The Privilege of Being Mommy

I used to take the concept of motherhood for granted. Like it was something that was owed to me. Like the moment I decided I wanted to be a mommy my husband and I would just pull the trigger and bam! – new title – “Mommy” I would be.

It didn’t work out like that. I now know that for many, it does not work out like that.

After three miscarriages I was faced with the harsh reality that motherhood was not something I would be able to control. And after three times the loss you would think that Adam and I would have turned next to a family planning method that was a little more… I don’t know… predictable.

Instead, God had us sign up to be foster parents.

It seems his timing was right. We were not even through the entire certification process and a child was placed with us. In no time at all we had a foster daughter in our home.

I had not had the chance to be mommy to our lost babies.

Was I mommy now?

I had been yearning for the moniker of mother, but the despair of miscarriage had taught me that motherhood was not something I was entitled to.

I was about to meet another mother who, for different reasons, was learning the same hard lesson.

………….

Have I told you about the first time I met Little A’s bio mom?

………….

Little A was placed in our home on a Saturday night. The caseworkers left and we didn’t speak with anyone from the department until Monday morning. On a side note, that was weird. They dropped the child off and then trusted us enough to wait 36 hours before checking back in! But I digress.

Monday morning rolled around and the case worker called. She asked how it was going. She said we needed to get A to a visit with her mother. That day. Like within the next two hours. This was a fast intro into the world of needing to be flexible and, just like with the miscarriages, having no control.

Visit with mom? No problem. In between trying to research and set up daycare for the very next day we would bring A down to the DHS office for a visit.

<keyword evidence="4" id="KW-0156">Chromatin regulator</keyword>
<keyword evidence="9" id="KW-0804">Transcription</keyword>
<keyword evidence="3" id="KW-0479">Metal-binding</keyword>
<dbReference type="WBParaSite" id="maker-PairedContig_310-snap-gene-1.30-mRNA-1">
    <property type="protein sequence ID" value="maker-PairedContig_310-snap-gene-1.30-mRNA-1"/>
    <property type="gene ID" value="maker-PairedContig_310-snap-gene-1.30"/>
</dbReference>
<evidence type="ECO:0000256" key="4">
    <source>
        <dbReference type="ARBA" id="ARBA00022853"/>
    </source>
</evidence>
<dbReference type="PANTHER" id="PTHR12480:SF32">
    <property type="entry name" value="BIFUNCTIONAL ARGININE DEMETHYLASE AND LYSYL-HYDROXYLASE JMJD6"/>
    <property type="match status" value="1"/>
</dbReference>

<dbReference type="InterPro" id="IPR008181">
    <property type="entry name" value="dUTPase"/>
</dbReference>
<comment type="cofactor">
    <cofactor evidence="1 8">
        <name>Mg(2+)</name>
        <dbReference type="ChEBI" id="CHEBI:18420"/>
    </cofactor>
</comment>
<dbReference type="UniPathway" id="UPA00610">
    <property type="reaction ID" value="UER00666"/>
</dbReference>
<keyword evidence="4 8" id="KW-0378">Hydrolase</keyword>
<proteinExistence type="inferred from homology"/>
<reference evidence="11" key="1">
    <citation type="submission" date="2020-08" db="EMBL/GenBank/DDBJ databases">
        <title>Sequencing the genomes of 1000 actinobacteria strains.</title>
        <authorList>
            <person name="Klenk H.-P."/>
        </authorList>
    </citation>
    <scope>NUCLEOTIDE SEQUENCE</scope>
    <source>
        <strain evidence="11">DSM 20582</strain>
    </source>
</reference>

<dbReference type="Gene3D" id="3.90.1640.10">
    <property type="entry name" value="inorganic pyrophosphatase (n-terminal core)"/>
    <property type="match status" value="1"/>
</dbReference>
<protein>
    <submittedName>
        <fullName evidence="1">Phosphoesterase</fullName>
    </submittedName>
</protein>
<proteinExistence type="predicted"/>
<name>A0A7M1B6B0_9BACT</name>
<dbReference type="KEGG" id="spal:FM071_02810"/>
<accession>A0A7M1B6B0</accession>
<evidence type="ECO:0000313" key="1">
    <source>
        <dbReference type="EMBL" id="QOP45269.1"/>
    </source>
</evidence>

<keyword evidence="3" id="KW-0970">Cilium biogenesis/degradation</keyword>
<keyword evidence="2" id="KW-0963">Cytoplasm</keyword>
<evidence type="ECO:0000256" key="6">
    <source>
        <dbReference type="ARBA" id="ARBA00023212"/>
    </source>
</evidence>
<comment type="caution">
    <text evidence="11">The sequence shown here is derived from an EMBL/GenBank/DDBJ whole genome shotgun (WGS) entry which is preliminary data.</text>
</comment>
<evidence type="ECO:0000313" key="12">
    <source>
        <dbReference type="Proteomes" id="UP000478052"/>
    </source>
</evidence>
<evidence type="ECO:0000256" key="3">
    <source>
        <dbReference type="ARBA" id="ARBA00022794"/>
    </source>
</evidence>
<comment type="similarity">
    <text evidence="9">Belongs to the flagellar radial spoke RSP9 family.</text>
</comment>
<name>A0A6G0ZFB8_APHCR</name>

I presented myself and the little girl to a locked door. The buzzer clicked. I met the case worker in the hallway.

“Should I come into the room?” I asked. “Like, should I meet A’s mom? Or should I stay out of it and let you do the hand off?”

“It’s up to you,” the case worker replied.

That is not what I wanted to hear. There were actually some things I did not want control over. We had to make so many new parenting decisions I just wanted one more to be made for us.

“Well, does she want to meet me?” I inquired. I was curious about her, but scared. What would I say? How would she act? Would she be combative? Crazy? Drugged out? Hateful? What sort of villain was she?

“It might put her at ease to see who A is living with,” the case worker suggested. “Having A taken away has been traumatic for her.”

I reasoned with myself that despite my own fears, maybe if A’s mom saw that I was a fairly normal looking human being she would feel more comfortable. Not to mention, I was more than a little curious about her.

The case worker led me to the closet-sized grey box of an office space “play-room” where A’s mother was waiting. My heartbeat quickened. This was going to be so awkward! The baby was clinging to my neck like I was a life raft. I took a deep breath before I rounded the corner.

A slight adolescent girl was sitting on the edge of her seat. Wearing black jeans and a hoodie with a messy topknot, she looked like your average teenager waiting outside of the principal’s office. She was not combative. Not crazy. Not drugged out. Not hateful. She was just there waiting for people with more power than her to tell her what was next. I could see my own anxiety reflected in her eyes. This was uncharted territory for us both.

I couldn’t help but notice the baby did not reach for her. Did not even acknowledge she knew her, save for the tightened grip on my neck and hair. I held this mother’s baby close and sat down in the windowless room.

I said hello. I introduced myself. I told her what a gorgeous daughter she had. I think I told her she was pretty too. (Because THAT is important at a meeting like this.)

There is no script for this sort of thing. At least not that I know of. If there had been I would have forgotten it anyway. My thoughts were spinning a hundred miles an hour but nothing productive was coming out of them.

I asked the mother if she had any questions for me. She couldn’t think of any. I asked her what her daughter liked to eat and a few other questions I had been pondering since Saturday night.